Blue Sky Factory – Email for Non-Profits: Understanding Feedback Loops
By: Blue Sky Factory
One of the areas in which non-profit email marketing differs from its for-profit counterparts is that increasing audience for the purposes of spreading a message (as opposed to driving sales) can be a primary goal. The more people who hear about the cause you’re promoting, the more you are succeeding in your mission. The closest analog in the for-profit world might be brand-building, where the intent is to build awareness and not necessarily direct lead generation. Today, let’s explore an interesting and powerful idea in the world of awareness building.
In a fascinating and engaging TED Talk, MIT researcher Deb Roy illustrated that in the new digital world, some fascinating social structures are manifesting themselves that previously were unseen. Using television as the common content pool and social networks as the common commentary pool, Deb shows how a piece of content can not only get people talking, but get more people to it. Fast forward to about 11 minutes, 30 seconds into the video if you don’t have time to watch it all:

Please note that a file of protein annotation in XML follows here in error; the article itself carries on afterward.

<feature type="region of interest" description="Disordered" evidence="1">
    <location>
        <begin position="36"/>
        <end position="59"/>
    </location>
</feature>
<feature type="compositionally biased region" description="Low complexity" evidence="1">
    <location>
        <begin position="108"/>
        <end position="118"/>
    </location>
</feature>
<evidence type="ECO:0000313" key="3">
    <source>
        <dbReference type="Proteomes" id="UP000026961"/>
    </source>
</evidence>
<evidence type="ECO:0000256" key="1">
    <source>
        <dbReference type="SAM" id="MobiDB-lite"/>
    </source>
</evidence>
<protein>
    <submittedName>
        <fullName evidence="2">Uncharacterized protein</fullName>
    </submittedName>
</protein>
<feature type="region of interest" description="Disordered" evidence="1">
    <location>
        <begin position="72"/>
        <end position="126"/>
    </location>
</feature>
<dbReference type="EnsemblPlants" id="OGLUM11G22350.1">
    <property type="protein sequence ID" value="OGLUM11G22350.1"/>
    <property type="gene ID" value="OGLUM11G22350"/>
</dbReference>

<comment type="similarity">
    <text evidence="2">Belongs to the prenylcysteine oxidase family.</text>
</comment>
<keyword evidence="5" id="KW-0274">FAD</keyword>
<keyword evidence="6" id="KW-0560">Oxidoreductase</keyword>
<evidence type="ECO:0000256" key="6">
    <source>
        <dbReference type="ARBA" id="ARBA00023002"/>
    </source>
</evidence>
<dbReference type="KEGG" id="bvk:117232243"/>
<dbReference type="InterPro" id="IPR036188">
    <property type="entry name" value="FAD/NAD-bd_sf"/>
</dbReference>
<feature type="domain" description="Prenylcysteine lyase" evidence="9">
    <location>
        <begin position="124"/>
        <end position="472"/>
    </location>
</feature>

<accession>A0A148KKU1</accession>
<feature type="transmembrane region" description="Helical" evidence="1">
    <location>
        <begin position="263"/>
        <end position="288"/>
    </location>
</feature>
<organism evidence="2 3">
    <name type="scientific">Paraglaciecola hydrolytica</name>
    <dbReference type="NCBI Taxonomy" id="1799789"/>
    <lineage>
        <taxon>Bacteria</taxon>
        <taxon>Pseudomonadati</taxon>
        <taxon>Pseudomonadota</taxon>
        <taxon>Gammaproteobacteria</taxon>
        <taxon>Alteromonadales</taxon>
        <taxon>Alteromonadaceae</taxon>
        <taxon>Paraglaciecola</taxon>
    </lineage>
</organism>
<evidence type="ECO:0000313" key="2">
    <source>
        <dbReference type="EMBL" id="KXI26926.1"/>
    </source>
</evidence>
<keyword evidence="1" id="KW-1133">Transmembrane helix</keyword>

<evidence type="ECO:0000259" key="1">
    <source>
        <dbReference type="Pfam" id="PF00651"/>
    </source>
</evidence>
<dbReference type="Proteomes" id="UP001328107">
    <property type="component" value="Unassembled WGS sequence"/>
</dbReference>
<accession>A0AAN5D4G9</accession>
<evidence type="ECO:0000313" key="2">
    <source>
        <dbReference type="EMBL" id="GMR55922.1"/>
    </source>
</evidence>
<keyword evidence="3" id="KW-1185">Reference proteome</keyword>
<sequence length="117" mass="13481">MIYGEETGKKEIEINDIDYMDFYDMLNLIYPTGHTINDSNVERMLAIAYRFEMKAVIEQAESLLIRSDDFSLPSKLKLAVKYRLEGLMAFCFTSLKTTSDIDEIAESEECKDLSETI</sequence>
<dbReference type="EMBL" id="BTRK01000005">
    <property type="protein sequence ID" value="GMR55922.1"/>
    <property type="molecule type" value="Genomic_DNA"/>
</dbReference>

Ever been to an event where someone put a microphone too close to a speaker and an ear-piercing shrill tone stopped the whole room? That’s a feedback loop. That’s what Deb Roy is demonstrating in the video – that audience and content create a feedback loop in which content is distributed to a small amount of audience, which then in turn spurs discussion and additional audience, which then in turn creates additional content.
How do you apply this very complex concept to your non-profit email marketing? Deb’s talk illustrates this key concept of the feedback loop that nearly every marketer gets wrong. If you tune in to conventional wisdom in marketing, you’ll typically hear one of two schools of thought.
The first school of thought is that it’s all about your database, and nothing else matters. List size, donor database, Twitter followers, email subscribers – build the list or go out of business. Nothing else matters. Let’s call this the speaker in the audio example above.
The second school of thought is that it’s all about content. Content, content, content – create great content and the masses will flock to your door. Build it and they will come. Nothing else matters except great content. Let’s call this the microphone in the audience example above.
Both viewpoints address independent entities – the content and the distribution network. Focusing too much on either piece to the exclusion of the other is ultimately harmful to your efforts to build awareness and audience. A microphone without a speaker will never create a feedback loop, and vice versa.
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